How much recent investment in AI?

Stuart Russell:

Industry [has probably invested] more in the last 5 years than governments have invested since the beginning of the field [in the 1950s].

My guess is that Russell doesn’t have a source for this, and this is just his guess based on his history in the field and his knowledge of what’s been happening lately. But it might very well be true; I’m not sure.

Also see How Big is the Field of Artificial Intelligence?

New Stephen Hawking talk on the future of AI

At Google Zeigeist, Hawking said:

Computers are likely to overtake humans in intelligence at some point in the next hundred years. When that happens, we will need to ensure that the computers have goals aligned with ours.

It’s tempting to dismiss the notion of highly intelligent machines as mere science fiction, but this would be a mistake, and potentially our worst mistake ever.

Artificial intelligence research is now progressing rapidly. Recent landmarks such as self-driving cars, a computer winning at Jeopardy!, and the digital personal assistants Siri, Google Now, and Cortana are merely symptoms of an IT arms race fueled by unprecedented investments and building on an increasingly mature theoretical foundation. Such achievements will probably pale against what the coming decades will bring.

The potential benefits are huge; everything that civilization has to offer is a product of human intelligence; we cannot predict what we might achieve when this intelligence is magnified by the tools that AI may provide, but the eradication of war, disease, and poverty would be high on anyone’s list. Success in creating AI would be the biggest event in human history.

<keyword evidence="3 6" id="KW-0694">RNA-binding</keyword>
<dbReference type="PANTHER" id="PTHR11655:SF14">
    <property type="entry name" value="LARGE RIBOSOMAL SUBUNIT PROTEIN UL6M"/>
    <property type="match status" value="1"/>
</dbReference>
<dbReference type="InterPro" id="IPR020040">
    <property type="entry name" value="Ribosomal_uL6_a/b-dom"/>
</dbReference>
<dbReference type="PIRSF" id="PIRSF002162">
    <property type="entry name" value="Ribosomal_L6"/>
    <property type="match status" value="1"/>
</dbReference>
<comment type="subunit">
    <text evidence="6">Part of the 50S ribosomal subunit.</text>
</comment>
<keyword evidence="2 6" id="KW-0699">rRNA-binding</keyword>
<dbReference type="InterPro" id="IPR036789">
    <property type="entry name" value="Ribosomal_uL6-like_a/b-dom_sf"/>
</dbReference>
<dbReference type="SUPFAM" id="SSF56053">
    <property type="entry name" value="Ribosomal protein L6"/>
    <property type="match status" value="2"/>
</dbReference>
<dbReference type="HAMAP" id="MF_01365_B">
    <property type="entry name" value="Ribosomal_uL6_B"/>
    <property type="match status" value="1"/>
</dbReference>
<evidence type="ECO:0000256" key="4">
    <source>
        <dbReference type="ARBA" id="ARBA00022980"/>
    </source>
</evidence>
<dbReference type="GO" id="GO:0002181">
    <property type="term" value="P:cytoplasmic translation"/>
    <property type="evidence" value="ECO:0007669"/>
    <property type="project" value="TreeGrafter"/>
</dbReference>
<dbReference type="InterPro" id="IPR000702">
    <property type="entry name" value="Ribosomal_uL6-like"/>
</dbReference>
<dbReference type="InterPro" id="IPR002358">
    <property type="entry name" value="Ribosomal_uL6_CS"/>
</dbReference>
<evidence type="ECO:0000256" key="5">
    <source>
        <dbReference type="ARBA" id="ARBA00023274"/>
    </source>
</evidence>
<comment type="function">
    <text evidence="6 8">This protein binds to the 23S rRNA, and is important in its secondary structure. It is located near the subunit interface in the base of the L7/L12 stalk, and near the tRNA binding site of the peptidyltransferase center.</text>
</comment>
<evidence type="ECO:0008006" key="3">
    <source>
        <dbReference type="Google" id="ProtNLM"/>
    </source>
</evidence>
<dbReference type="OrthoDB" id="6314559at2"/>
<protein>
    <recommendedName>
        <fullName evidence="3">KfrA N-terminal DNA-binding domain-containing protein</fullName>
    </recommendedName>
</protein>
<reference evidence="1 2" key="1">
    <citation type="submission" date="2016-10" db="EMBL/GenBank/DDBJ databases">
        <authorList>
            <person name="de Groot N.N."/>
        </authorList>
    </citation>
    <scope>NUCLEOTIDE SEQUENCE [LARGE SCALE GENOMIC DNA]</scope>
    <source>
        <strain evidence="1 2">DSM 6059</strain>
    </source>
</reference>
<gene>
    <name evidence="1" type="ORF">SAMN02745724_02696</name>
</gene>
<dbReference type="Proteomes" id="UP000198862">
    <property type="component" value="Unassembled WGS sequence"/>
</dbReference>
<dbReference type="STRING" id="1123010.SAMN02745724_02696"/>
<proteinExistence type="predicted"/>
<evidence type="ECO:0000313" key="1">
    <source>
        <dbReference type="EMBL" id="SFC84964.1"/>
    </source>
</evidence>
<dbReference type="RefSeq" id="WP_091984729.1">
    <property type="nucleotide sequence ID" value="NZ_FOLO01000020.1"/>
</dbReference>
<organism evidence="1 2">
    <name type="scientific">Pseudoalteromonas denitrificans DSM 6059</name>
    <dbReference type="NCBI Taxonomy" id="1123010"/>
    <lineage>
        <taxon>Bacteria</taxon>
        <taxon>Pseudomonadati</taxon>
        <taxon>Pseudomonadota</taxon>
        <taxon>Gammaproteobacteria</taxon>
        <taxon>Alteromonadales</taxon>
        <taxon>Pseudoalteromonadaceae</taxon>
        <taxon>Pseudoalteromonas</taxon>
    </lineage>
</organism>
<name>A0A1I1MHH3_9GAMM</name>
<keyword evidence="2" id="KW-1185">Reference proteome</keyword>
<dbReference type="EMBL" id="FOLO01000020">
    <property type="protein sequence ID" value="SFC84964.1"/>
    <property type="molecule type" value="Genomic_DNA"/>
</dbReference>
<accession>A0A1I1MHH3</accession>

Unfortunately, it might also be the last, unless we learn how to avoid the risks.

In the near term, world militaries are considering starting an arms race in autonomous-weapon systems that can choose and eliminate their own targets, while the U.N. is debating a treaty banning such weapons. Autonomous-weapon proponents usually forget to ask the most important question: What is the likely endpoint of an arms race, and is that desirable for the human race? Do we really want cheap AI weapons to become the Kalashnikovs of tomorrow, sold to criminals and terrorists on the black market? Given concerns about long-term controllability of ever-more-advanced AI systems, should we arm them, and turn over our defense to them? In 2010, computerized trading systems created the stock market “flash crash.” What would a computer-triggered crash look like in the defense arena? The best time to stop the autonomous-weapons arms race is now.

In the medium-term, AI may automate our jobs, to bring both great prosperity and equality.

Looking further ahead, there are no fundamental limits to what can be achieved. There is no physical law precluding particles from being organized in ways that perform even more advanced computations than the arrangements of particles in human brains.

An explosive transition is possible, although it may play out differently than in the movies. As Irving Good realized in 1965, machines with superhuman intelligence could repeatedly improve their design even further, triggering what Vernor Vinge called a singularity. One can imagine such technology out-smarting financial markets, out-inventing human researchers, out-manipulating human leaders, and potentially subduing us with weapons we cannot even understand.

Whereas the short-term impact of AI depends on who controls it, the long-term impact depends on whether it can be controlled at all.

In short, the advent of superintelligent AI would be either the best or the worst thing ever to happen to humanity, so we should plan ahead. If a superior alien civilization sent us a text message saying “We’ll arrive in a few decades,” would we just reply, “OK. Call us when you get here. We’ll leave the lights on.” Probably not, but this is more or less what has happened with AI.

Little serious research has been devoted to these issues, outside a few small nonprofit institutes. Fortunately, this is now changing. Technology pioneers Elon Musk, Bill Gates, and Steve Wozniak have echoed my concerns, and a healthy culture of risk assessment and awareness of societal implications is beginning to take root in the AI community. Many of the world’s leading AI researchers recently signed an open letter calling for the goal of AI to be redefined from simply creating raw, undirected intelligence to creating intelligence directed at benefiting humanity.

The Future of Life Institute, where I serve on the scientific advisory board, has just launched a global research program aimed at keeping AI beneficial.